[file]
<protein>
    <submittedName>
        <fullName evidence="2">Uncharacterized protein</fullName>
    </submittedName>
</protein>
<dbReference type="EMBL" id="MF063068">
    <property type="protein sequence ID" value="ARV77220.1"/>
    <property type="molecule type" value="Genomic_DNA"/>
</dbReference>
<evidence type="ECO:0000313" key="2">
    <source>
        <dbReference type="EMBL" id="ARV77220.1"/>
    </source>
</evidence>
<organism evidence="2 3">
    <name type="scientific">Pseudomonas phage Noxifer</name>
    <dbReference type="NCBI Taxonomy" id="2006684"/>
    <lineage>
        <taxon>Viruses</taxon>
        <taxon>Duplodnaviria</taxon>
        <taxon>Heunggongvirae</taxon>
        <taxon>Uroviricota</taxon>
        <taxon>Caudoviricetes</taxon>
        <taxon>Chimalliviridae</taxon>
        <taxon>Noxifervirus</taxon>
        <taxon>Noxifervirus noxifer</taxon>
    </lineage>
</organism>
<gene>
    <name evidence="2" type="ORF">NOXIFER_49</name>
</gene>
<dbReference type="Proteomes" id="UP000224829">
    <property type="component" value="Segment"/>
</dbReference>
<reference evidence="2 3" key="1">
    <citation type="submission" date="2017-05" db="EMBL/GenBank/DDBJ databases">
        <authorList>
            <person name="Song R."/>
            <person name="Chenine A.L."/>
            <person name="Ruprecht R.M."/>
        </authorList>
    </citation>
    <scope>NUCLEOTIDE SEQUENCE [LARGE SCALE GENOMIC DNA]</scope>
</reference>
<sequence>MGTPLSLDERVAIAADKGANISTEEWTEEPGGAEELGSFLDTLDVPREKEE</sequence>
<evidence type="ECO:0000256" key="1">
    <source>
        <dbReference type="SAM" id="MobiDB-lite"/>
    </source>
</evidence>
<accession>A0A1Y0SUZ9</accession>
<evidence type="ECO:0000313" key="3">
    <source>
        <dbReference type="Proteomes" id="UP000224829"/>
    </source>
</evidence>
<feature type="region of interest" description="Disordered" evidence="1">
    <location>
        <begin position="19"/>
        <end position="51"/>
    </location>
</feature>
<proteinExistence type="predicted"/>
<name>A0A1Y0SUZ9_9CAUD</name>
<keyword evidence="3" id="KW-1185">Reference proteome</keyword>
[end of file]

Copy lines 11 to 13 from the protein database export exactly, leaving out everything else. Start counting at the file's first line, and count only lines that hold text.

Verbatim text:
    <source>
        <dbReference type="EMBL" id="ARV77220.1"/>
    </source>